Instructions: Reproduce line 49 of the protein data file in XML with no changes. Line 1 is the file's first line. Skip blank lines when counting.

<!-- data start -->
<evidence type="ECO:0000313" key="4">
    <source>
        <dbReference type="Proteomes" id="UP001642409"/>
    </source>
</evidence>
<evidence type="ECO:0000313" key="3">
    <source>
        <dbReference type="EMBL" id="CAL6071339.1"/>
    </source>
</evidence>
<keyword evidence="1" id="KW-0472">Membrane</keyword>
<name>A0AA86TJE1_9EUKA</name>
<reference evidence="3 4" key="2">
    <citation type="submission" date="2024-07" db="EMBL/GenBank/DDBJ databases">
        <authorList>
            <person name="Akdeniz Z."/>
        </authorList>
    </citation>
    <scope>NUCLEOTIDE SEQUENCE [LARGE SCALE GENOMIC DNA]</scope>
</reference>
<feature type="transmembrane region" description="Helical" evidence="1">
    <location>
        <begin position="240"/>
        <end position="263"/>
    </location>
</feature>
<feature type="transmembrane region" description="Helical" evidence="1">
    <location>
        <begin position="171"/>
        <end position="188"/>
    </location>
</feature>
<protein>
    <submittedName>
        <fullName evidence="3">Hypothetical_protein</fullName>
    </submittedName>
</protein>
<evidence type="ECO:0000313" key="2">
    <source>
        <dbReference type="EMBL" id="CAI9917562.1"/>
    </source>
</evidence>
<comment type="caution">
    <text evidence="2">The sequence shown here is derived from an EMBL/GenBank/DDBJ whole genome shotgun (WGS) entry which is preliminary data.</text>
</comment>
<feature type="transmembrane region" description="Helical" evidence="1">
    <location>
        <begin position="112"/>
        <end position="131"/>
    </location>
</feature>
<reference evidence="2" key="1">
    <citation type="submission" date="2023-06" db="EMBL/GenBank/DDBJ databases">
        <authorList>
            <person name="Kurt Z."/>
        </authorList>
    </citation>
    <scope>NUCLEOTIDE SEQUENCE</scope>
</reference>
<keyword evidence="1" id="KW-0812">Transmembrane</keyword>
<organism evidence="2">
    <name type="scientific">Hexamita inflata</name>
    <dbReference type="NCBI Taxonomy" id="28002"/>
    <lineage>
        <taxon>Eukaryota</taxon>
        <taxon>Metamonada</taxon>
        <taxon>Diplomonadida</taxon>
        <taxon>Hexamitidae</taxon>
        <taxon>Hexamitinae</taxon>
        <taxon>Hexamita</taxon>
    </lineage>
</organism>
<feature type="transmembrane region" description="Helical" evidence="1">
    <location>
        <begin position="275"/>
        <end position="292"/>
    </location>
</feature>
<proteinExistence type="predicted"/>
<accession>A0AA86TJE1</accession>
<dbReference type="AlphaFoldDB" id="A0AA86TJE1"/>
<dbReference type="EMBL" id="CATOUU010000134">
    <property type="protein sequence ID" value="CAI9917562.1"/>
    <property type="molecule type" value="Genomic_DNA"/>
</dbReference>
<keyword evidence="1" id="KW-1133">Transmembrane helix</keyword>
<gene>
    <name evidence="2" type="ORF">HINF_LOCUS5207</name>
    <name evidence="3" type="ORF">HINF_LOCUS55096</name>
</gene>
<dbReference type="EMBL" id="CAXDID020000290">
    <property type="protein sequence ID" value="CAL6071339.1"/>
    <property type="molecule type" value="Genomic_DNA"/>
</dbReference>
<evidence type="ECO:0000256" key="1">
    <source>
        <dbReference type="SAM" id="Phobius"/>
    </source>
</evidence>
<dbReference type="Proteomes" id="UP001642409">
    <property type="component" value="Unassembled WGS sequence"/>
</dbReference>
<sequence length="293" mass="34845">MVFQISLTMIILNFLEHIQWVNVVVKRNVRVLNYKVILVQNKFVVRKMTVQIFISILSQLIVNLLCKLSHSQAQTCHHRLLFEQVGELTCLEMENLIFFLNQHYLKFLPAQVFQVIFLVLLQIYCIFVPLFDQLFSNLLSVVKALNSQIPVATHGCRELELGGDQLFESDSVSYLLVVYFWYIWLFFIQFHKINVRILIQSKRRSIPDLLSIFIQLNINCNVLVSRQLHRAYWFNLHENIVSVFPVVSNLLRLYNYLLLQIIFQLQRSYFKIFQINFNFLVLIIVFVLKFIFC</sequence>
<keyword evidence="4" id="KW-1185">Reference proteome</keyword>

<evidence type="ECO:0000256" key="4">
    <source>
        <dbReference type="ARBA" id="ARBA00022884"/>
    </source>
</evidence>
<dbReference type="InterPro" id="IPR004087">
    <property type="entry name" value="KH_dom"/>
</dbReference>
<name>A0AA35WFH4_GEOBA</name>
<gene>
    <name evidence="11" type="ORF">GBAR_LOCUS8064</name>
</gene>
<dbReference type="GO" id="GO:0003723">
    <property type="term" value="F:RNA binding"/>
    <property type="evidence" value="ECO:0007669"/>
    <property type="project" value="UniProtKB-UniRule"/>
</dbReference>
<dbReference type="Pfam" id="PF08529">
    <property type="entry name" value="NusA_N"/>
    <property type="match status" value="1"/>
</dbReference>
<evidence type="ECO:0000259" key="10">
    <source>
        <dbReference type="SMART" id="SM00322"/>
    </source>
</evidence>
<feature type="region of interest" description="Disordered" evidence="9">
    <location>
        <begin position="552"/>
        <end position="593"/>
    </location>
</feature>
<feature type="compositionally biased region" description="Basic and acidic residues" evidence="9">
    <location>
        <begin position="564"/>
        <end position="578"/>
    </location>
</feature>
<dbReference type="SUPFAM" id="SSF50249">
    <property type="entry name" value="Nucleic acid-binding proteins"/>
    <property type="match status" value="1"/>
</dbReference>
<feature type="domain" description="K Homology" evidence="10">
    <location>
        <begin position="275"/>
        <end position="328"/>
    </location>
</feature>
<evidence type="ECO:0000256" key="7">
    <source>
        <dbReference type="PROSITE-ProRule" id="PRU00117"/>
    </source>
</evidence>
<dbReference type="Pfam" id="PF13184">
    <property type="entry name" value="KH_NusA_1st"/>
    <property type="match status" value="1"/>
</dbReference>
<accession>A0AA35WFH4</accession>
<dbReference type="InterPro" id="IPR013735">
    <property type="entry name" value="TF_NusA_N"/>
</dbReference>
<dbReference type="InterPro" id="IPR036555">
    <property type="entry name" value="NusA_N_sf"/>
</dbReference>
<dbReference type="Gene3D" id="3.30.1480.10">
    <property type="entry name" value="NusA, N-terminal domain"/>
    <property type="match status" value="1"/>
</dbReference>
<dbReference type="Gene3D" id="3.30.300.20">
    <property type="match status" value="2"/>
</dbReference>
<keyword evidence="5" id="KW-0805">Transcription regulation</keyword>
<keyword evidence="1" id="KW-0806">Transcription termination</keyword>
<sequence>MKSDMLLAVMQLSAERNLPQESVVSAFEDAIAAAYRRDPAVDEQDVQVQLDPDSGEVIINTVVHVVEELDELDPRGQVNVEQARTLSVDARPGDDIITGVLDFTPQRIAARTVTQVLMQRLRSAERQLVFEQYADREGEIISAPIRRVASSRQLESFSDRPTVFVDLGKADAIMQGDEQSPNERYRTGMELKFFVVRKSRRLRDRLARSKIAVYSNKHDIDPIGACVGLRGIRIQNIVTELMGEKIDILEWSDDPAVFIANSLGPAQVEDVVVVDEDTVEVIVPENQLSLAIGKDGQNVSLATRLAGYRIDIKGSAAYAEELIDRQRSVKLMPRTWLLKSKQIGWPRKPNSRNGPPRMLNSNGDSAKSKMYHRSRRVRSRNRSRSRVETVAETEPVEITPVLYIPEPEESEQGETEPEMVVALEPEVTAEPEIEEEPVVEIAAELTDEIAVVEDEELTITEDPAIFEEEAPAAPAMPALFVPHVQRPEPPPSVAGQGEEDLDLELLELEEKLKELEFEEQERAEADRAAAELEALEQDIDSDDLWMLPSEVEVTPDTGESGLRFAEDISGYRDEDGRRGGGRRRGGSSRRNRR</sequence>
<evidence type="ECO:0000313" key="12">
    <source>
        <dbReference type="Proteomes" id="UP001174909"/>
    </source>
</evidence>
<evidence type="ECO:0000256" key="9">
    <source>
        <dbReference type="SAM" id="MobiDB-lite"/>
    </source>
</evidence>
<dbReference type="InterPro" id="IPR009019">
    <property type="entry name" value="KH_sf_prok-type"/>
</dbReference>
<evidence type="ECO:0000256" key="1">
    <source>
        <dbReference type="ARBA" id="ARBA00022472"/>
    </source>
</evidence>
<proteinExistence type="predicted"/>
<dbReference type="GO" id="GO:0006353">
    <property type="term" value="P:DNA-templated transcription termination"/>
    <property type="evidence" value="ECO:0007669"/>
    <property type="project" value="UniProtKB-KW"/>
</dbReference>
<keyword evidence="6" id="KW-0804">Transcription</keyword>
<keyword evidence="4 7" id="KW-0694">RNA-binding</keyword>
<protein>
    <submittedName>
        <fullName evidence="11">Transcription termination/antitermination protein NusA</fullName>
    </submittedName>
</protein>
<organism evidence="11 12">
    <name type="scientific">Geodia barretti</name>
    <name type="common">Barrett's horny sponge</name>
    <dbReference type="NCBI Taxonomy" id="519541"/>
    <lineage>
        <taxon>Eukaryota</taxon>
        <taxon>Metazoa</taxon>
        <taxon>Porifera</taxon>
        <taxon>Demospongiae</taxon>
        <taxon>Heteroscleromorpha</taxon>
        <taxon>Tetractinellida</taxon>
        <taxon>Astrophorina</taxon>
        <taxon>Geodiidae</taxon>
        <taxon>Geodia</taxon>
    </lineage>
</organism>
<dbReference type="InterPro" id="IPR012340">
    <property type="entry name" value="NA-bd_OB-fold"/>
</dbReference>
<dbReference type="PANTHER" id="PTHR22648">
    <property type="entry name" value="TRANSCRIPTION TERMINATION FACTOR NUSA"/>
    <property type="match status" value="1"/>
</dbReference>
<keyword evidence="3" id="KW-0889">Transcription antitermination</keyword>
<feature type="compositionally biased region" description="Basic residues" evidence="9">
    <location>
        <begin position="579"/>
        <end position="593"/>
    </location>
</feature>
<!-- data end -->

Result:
        <end position="131"/>